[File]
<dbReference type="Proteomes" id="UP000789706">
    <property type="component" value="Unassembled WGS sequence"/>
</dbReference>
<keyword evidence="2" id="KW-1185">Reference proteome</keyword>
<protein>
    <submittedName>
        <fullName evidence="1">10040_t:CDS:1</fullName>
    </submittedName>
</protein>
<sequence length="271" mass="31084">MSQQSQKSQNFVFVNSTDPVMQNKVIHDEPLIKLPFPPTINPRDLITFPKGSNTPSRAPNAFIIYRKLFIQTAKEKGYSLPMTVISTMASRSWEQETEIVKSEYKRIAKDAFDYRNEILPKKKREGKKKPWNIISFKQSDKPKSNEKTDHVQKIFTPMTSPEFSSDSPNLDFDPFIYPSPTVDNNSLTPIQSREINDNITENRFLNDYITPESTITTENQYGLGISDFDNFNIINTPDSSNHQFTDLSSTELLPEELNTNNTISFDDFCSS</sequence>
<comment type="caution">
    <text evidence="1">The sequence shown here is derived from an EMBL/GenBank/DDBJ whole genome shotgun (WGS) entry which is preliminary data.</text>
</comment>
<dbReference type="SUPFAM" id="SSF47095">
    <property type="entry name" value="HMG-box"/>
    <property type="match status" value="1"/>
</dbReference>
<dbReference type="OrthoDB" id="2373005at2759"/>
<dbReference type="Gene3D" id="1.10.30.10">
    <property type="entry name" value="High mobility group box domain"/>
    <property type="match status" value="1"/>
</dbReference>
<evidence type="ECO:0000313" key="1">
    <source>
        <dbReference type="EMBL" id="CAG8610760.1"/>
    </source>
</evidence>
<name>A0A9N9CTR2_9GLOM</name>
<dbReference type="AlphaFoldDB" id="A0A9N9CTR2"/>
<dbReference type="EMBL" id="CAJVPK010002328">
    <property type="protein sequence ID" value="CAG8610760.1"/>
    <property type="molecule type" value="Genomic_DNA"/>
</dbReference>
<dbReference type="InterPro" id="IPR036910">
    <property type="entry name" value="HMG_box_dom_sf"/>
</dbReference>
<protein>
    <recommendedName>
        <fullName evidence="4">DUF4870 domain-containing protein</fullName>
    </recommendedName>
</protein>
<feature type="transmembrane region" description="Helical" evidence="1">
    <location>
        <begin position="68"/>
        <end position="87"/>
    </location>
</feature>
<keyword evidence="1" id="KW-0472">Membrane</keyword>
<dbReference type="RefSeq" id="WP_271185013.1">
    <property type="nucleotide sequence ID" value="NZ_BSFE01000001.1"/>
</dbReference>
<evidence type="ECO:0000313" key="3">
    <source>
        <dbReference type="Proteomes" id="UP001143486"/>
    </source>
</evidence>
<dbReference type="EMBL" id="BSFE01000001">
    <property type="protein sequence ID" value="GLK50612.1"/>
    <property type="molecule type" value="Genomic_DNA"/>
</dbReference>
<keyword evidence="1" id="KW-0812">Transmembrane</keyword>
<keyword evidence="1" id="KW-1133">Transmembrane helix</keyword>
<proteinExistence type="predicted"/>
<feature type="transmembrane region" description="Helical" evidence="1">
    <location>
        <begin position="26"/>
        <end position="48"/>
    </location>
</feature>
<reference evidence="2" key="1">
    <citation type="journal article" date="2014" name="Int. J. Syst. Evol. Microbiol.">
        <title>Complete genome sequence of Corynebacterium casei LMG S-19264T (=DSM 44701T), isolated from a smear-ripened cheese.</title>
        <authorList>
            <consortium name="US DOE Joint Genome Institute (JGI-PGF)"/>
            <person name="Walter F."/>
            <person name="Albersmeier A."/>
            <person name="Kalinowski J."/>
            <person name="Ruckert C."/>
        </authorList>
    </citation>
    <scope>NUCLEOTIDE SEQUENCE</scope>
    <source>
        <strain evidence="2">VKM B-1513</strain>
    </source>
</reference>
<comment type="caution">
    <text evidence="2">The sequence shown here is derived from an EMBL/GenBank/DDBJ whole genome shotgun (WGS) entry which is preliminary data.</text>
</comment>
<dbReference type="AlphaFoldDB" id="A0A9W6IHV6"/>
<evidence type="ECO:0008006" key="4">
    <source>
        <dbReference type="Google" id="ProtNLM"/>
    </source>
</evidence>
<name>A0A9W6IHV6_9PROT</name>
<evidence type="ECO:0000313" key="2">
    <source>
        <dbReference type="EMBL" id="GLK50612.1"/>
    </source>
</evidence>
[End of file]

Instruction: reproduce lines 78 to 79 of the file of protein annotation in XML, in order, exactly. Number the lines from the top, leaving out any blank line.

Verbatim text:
            <person name="Ruckert C."/>
        </authorList>